Long-time resident and ECC member Alton Bowman said that each year the number of trees not planted, because of the exemptions, is approximately 500 trees. Construction permit applicants outside a SPA can either plant trees or give the town $375 for each tree.

In the SPA-exempt acres, last year’s un-planted trees or lost revenue equaled $187,000 to the tree fund. Over the 14-year span of time that the mitigation has been in place, either 7,000 trees would have been planted, or the town would have received $2,400,000 for the tree fund.

Walker had raised the alternative of “incentivizing” developers to mold their developments around specimen trees, rather than only penalizing them for removing those special trees.

“Re-classifying some tree species—such as the old-growth Post Oaks—could also help solve some of the town’s tree issues,” said Walker.

Environmental Services Director Matthew Woods added that maintaining, or creating, tree “islands” on slopes or elevations un-hospitable for construction could also preserve or expand the town’s tree canopy.

According to a study by Texas A&M, Flower Mound’s tree canopy is at 25-percent. The town’s ECC recommends coverage of 35-percent.

“We’re not doing anything radical here,” said Bowman in the July ECC meeting. “We’re just returning it to the way it was 15-years ago.”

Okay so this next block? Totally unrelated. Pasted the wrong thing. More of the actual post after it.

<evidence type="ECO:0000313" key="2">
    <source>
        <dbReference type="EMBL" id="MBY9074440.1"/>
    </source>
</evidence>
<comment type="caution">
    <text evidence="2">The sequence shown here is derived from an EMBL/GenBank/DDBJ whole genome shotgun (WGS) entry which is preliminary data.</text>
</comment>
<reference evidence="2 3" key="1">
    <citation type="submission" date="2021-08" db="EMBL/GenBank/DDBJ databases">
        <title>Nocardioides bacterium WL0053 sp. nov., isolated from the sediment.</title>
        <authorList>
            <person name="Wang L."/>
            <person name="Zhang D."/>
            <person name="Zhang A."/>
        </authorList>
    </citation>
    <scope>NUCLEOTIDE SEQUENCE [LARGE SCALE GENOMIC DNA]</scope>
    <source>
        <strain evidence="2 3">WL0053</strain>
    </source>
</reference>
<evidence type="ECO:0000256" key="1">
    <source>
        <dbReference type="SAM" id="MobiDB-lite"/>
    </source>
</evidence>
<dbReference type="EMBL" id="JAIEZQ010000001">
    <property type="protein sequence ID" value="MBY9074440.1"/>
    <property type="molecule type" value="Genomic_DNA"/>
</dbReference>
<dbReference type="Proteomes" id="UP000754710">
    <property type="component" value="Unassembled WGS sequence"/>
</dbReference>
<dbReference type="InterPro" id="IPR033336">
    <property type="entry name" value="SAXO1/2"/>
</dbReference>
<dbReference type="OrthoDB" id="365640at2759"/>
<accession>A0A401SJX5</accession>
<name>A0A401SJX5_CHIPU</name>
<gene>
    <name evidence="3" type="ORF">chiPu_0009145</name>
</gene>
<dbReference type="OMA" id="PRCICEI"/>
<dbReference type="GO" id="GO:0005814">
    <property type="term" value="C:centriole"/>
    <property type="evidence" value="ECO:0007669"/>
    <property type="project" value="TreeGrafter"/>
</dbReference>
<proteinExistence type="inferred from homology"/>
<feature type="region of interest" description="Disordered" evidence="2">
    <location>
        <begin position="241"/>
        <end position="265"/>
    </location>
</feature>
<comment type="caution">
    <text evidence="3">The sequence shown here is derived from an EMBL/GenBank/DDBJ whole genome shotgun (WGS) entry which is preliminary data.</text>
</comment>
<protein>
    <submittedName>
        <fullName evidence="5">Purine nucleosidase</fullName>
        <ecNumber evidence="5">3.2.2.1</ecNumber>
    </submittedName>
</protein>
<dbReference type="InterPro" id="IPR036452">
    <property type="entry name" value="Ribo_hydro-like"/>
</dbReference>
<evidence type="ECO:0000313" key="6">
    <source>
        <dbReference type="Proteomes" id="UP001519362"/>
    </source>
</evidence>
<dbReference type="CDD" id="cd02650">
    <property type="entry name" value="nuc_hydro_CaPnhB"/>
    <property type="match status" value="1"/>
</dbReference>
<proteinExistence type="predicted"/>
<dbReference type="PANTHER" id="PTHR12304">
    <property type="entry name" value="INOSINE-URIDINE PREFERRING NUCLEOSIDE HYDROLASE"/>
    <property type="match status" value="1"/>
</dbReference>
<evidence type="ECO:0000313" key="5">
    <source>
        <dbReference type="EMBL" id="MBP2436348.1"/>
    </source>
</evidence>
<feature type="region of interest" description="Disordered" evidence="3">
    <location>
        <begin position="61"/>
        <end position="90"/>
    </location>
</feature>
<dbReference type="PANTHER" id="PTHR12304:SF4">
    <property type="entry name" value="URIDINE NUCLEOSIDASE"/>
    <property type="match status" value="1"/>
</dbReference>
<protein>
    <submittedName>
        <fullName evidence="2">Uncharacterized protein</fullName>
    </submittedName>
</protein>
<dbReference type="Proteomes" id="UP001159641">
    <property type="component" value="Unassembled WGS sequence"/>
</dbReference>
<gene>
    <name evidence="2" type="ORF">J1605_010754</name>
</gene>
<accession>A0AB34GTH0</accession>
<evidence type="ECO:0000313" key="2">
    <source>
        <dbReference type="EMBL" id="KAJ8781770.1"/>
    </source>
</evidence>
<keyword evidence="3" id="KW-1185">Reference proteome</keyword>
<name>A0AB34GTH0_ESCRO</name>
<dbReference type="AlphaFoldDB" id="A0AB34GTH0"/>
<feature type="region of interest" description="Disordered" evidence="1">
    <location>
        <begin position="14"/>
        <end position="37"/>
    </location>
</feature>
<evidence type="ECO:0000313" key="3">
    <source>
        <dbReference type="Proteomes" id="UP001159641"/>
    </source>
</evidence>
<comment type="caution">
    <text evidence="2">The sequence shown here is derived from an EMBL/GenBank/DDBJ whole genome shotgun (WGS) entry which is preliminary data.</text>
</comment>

But is the proposed ordinance change enough to save trees in Flower Mound?

“We should consider giving park dedication fee credits to developers who save specimen, protected and Post Oak trees,” Hayden said. “Instead of issuing a penalty, give a credit if a development design saves trees.”

He added that no one wants to knock down a tree.

“Homebuilders know that lots with trees have added value,” said Hayden. “And commercial developers know their value, since it can cost hundreds to millions of dollars in park dedication fees, depending on the size of the project.”

He pointed to The River Walk developer who is spending $1 million to plant 400 to 500 trees.

Another idea is to encourage developers, builders and the town engineering staff to get creative when it comes to designing grading and drainage systems on lots. Hayden said the way lots are designed in Flower Mound, water typically flows from the back of a home, to the front and into the street. Hayden said that the design often times requires the removal of a lot of trees, sometimes even clear cutting.